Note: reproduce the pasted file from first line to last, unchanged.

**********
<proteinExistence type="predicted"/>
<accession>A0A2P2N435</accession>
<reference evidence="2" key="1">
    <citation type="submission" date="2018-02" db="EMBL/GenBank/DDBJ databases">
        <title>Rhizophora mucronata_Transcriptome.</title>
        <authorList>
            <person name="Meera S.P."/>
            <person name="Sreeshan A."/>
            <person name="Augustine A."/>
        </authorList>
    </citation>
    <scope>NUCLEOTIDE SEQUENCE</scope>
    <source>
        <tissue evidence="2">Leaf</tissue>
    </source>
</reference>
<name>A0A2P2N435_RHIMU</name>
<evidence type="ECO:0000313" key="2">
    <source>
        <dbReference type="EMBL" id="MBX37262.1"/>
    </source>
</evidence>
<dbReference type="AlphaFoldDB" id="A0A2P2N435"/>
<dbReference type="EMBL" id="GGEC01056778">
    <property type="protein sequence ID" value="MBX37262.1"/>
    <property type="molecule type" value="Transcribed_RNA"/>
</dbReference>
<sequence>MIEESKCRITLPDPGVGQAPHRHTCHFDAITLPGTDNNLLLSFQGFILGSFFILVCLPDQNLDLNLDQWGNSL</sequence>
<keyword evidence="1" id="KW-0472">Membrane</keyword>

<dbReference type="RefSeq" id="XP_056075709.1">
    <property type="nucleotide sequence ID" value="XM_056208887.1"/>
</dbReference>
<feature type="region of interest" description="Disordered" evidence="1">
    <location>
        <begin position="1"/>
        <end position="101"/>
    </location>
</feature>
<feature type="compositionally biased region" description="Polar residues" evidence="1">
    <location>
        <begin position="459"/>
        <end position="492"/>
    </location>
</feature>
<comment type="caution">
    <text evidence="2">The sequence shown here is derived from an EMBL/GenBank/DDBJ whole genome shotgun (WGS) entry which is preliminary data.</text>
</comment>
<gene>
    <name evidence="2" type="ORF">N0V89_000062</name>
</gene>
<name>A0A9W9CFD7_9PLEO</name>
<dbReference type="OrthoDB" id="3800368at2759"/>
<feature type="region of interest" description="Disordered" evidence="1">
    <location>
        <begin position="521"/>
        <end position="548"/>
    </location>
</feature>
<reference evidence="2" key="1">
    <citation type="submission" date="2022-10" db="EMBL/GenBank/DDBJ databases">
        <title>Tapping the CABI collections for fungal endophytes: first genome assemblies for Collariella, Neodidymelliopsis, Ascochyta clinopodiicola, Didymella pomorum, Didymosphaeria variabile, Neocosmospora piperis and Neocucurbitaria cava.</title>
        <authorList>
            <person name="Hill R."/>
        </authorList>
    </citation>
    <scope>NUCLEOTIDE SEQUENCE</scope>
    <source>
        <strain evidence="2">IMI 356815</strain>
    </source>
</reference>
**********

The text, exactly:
<proteinExistence type="predicted"/>
<accession>A0A2P2N435</accession>
<reference evidence="2" key="1">
    <citation type="submission" date="2018-02" db="EMBL/GenBank/DDBJ databases">
        <title>Rhizophora mucronata_Transcriptome.</title>
        <authorList>
            <person name="Meera S.P."/>
            <person name="Sreeshan A."/>
            <person name="Augustine A."/>
        </authorList>
    </citation>
    <scope>NUCLEOTIDE SEQUENCE</scope>
    <source>
        <tissue evidence="2">Leaf</tissue>
    </source>
</reference>
<name>A0A2P2N435_RHIMU</name>
<evidence type="ECO:0000313" key="2">
    <source>
        <dbReference type="EMBL" id="MBX37262.1"/>
    </source>
</evidence>
<dbReference type="AlphaFoldDB" id="A0A2P2N435"/>
<dbReference type="EMBL" id="GGEC01056778">
    <property type="protein sequence ID" value="MBX37262.1"/>
    <property type="molecule type" value="Transcribed_RNA"/>
</dbReference>
<sequence>MIEESKCRITLPDPGVGQAPHRHTCHFDAITLPGTDNNLLLSFQGFILGSFFILVCLPDQNLDLNLDQWGNSL</sequence>
<keyword evidence="1" id="KW-0472">Membrane</keyword>

<dbReference type="RefSeq" id="XP_056075709.1">
    <property type="nucleotide sequence ID" value="XM_056208887.1"/>
</dbReference>
<feature type="region of interest" description="Disordered" evidence="1">
    <location>
        <begin position="1"/>
        <end position="101"/>
    </location>
</feature>
<feature type="compositionally biased region" description="Polar residues" evidence="1">
    <location>
        <begin position="459"/>
        <end position="492"/>
    </location>
</feature>
<comment type="caution">
    <text evidence="2">The sequence shown here is derived from an EMBL/GenBank/DDBJ whole genome shotgun (WGS) entry which is preliminary data.</text>
</comment>
<gene>
    <name evidence="2" type="ORF">N0V89_000062</name>
</gene>
<name>A0A9W9CFD7_9PLEO</name>
<dbReference type="OrthoDB" id="3800368at2759"/>
<feature type="region of interest" description="Disordered" evidence="1">
    <location>
        <begin position="521"/>
        <end position="548"/>
    </location>
</feature>
<reference evidence="2" key="1">
    <citation type="submission" date="2022-10" db="EMBL/GenBank/DDBJ databases">
        <title>Tapping the CABI collections for fungal endophytes: first genome assemblies for Collariella, Neodidymelliopsis, Ascochyta clinopodiicola, Didymella pomorum, Didymosphaeria variabile, Neocosmospora piperis and Neocucurbitaria cava.</title>
        <authorList>
            <person name="Hill R."/>
        </authorList>
    </citation>
    <scope>NUCLEOTIDE SEQUENCE</scope>
    <source>
        <strain evidence="2">IMI 356815</strain>
    </source>
</reference>